Rhode Island, the smallest state, is wielding big influence against federal control of health care. Other states would do well to take notice.
Federal taxpayers pay about 53 percent of Rhode Island’s Medicaid costs. This has created a perverse incentive for state politicians to increase dependency on Medicaid in order to capture more federal funds. A solution is to convert the funding formula, known as FMAP (Federal Medical Assistance Percentages), to a per-head block grant to the states. Unfortunately, under the Obama administration, things have moved in the wrong direction.
The “stimulus” bill of February 2009, increased Rhode Island’s match to about 64 percent. Originally a short-term measure, this excessive leverage was extended through this June. Fortunately, Rhode Island succeeded in crafting a mechanism to restrain out-of-control Medicaid growth. In August 2008, Gov. Donald Carcieri tasked his Secretary of Health and Human Services, Gary Alexander, to apply for a “Global Consumer Choice Compact Waiver” from the federal government.
Rhode Island’s waiver is not quite a block grant. It preserves the FMAP, but caps aggregate federal and state spending through 2013 at $12.075 billion. Nevertheless, it appears to have had the results one would expect from a block grant. Spending has plummeted from what was anticipated. Remarkably, through the first six quarters of the waiver (January 1, 2009, through June 30, 2010) actual spending was only $2.7 billion versus $3.8 billion budgeted, according to an analysis produced by Alexander last December.
PRI’s January 2011 Health Policy Prescription discussed reasons for the success of the waiver. For instance, the state was exempted from Any-Willing-Provider rules, which meant it had more power to incentivize quality from medical providers. It also “rebalanced” Medicaid Long-Term Care, reducing abuse of this program along the lines recommended in a report recently published by PRI. Critically, it empowered Medicaid beneficiaries to make better choices about their care by giving them more direct control of the dollars spent on their health care.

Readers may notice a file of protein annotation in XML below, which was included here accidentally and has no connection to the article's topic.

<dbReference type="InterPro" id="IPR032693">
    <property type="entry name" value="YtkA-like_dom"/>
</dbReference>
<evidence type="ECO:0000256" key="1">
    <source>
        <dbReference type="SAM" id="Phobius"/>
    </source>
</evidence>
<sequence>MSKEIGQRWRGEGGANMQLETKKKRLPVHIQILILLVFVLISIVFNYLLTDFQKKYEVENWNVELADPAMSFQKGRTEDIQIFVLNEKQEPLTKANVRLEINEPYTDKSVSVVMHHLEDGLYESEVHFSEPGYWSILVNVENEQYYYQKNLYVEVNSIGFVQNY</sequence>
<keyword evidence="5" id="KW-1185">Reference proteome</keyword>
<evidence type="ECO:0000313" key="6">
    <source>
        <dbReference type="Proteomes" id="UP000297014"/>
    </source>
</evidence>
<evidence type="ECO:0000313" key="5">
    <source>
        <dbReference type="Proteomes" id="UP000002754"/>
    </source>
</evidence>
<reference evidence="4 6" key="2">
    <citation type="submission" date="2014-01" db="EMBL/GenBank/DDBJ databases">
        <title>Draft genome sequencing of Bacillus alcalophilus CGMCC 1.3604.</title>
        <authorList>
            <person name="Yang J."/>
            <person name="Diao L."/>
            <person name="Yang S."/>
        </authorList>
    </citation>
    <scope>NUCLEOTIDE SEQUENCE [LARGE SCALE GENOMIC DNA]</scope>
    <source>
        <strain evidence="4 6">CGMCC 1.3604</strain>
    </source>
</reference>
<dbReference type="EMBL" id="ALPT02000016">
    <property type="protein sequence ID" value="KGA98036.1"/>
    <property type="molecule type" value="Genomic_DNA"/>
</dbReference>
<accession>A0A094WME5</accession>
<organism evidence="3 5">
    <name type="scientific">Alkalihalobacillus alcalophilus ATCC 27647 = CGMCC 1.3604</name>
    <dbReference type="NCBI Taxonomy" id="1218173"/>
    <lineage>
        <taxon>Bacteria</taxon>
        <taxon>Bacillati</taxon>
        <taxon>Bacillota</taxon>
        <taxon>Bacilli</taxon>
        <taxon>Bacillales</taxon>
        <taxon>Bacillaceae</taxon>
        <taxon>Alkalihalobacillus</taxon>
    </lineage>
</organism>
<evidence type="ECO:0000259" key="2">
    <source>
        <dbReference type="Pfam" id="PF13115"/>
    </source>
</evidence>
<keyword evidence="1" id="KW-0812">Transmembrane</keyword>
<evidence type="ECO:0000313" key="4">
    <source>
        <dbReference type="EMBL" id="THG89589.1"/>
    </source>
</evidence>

Rhode Island’s reform benefits not only the state but federal taxpayers nationwide. Even so, it has come under attack from those who prefer that a state’s Medicaid program be controlled remotely by the federal government. Immediately after taking office in January, Steven Constantino, who succeeded Secretary Alexander, told a reporter that the savings were only about $31 million through June 2010.
However, Constantino’s official correspondence confirms the savings predicted in Alexander’s report. The state’s latest (March 2011) mandated quarterly report, which presents financial performance from July 2009 through December 2010, announced that cumulative total Medicaid savings from the waiver were $1.3 billion. A report by Jesse Cross-Call and Judith Solomon, published last month by the Center on Budget and Policy Priorities, also attempts to debunk the developing success of Rhode Island’s waiver.
The report points out that the capped $12.075 billion budget was significantly higher than what Rhode Island actually thought Medicaid costs would actually be ($10.761 billion). This leads them to claim that the savings are fictional. This is irrelevant, however, because the savings so far point to total spending of about $9.3 billion through the 2013 fiscal year — an estimate produced by Alexander that the latest data confirms is credible. If achieved, these savings will amount to 14 percent of the state’s original estimate.
Rhode Island’s new administration has badmouthed the Medicaid waiver, but actions speak louder than words. The state could unilaterally abandon the waiver but has no plans to do so. Rhode Island’s Medicaid waiver survives scrutiny and remains a credible model for other states.
John R. Graham is director of Health Care Studies at the San Francisco-based Pacific Research Institute (www.pacificresearch.org)